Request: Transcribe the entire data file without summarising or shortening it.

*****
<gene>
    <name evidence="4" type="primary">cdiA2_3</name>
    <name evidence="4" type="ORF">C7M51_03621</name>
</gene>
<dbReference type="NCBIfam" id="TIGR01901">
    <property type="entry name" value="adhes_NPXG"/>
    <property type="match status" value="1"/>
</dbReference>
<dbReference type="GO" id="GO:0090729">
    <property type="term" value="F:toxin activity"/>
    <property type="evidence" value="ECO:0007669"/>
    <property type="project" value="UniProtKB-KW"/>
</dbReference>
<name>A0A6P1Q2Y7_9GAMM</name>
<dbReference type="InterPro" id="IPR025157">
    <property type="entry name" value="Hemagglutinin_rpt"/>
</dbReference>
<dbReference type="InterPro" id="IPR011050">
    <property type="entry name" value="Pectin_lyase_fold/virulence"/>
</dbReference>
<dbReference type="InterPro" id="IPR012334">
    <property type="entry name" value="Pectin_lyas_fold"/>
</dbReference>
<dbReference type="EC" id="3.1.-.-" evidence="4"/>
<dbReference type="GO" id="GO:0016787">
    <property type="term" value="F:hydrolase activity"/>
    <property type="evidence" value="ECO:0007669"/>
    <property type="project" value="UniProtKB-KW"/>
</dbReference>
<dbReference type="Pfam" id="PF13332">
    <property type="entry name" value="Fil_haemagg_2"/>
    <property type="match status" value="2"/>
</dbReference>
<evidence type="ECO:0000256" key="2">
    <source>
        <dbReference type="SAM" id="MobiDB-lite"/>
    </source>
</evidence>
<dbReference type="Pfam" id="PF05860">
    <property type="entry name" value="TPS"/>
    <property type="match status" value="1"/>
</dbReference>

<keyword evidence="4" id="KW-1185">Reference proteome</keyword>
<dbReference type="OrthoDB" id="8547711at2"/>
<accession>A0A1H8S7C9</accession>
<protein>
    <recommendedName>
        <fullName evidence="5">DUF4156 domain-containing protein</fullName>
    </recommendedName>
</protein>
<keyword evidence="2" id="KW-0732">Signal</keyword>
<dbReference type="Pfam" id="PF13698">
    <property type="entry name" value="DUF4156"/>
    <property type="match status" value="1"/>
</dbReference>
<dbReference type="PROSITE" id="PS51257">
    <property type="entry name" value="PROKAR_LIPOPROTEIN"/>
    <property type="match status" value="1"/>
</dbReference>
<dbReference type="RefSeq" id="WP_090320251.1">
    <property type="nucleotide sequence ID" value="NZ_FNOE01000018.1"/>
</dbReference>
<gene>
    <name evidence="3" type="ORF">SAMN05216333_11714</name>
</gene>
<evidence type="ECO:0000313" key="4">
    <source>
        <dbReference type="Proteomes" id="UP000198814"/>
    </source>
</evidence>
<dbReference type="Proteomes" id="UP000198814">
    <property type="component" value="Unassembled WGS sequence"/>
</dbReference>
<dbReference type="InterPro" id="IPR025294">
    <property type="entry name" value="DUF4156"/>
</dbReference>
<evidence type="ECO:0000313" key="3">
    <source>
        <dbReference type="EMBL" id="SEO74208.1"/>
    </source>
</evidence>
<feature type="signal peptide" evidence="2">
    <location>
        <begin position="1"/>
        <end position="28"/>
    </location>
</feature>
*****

<gene>
    <name evidence="4" type="primary">cdiA2_3</name>
    <name evidence="4" type="ORF">C7M51_03621</name>
</gene>
<dbReference type="NCBIfam" id="TIGR01901">
    <property type="entry name" value="adhes_NPXG"/>
    <property type="match status" value="1"/>
</dbReference>
<dbReference type="GO" id="GO:0090729">
    <property type="term" value="F:toxin activity"/>
    <property type="evidence" value="ECO:0007669"/>
    <property type="project" value="UniProtKB-KW"/>
</dbReference>
<name>A0A6P1Q2Y7_9GAMM</name>
<dbReference type="InterPro" id="IPR025157">
    <property type="entry name" value="Hemagglutinin_rpt"/>
</dbReference>
<dbReference type="InterPro" id="IPR011050">
    <property type="entry name" value="Pectin_lyase_fold/virulence"/>
</dbReference>
<dbReference type="InterPro" id="IPR012334">
    <property type="entry name" value="Pectin_lyas_fold"/>
</dbReference>
<dbReference type="EC" id="3.1.-.-" evidence="4"/>
<dbReference type="GO" id="GO:0016787">
    <property type="term" value="F:hydrolase activity"/>
    <property type="evidence" value="ECO:0007669"/>
    <property type="project" value="UniProtKB-KW"/>
</dbReference>
<dbReference type="Pfam" id="PF13332">
    <property type="entry name" value="Fil_haemagg_2"/>
    <property type="match status" value="2"/>
</dbReference>
<evidence type="ECO:0000256" key="2">
    <source>
        <dbReference type="SAM" id="MobiDB-lite"/>
    </source>
</evidence>
<dbReference type="Pfam" id="PF05860">
    <property type="entry name" value="TPS"/>
    <property type="match status" value="1"/>
</dbReference>

<keyword evidence="4" id="KW-1185">Reference proteome</keyword>
<dbReference type="OrthoDB" id="8547711at2"/>
<accession>A0A1H8S7C9</accession>
<protein>
    <recommendedName>
        <fullName evidence="5">DUF4156 domain-containing protein</fullName>
    </recommendedName>
</protein>
<keyword evidence="2" id="KW-0732">Signal</keyword>
<dbReference type="Pfam" id="PF13698">
    <property type="entry name" value="DUF4156"/>
    <property type="match status" value="1"/>
</dbReference>
<dbReference type="PROSITE" id="PS51257">
    <property type="entry name" value="PROKAR_LIPOPROTEIN"/>
    <property type="match status" value="1"/>
</dbReference>
<dbReference type="RefSeq" id="WP_090320251.1">
    <property type="nucleotide sequence ID" value="NZ_FNOE01000018.1"/>
</dbReference>
<gene>
    <name evidence="3" type="ORF">SAMN05216333_11714</name>
</gene>
<evidence type="ECO:0000313" key="4">
    <source>
        <dbReference type="Proteomes" id="UP000198814"/>
    </source>
</evidence>
<dbReference type="Proteomes" id="UP000198814">
    <property type="component" value="Unassembled WGS sequence"/>
</dbReference>
<dbReference type="InterPro" id="IPR025294">
    <property type="entry name" value="DUF4156"/>
</dbReference>
<evidence type="ECO:0000313" key="3">
    <source>
        <dbReference type="EMBL" id="SEO74208.1"/>
    </source>
</evidence>
<feature type="signal peptide" evidence="2">
    <location>
        <begin position="1"/>
        <end position="28"/>
    </location>
</feature>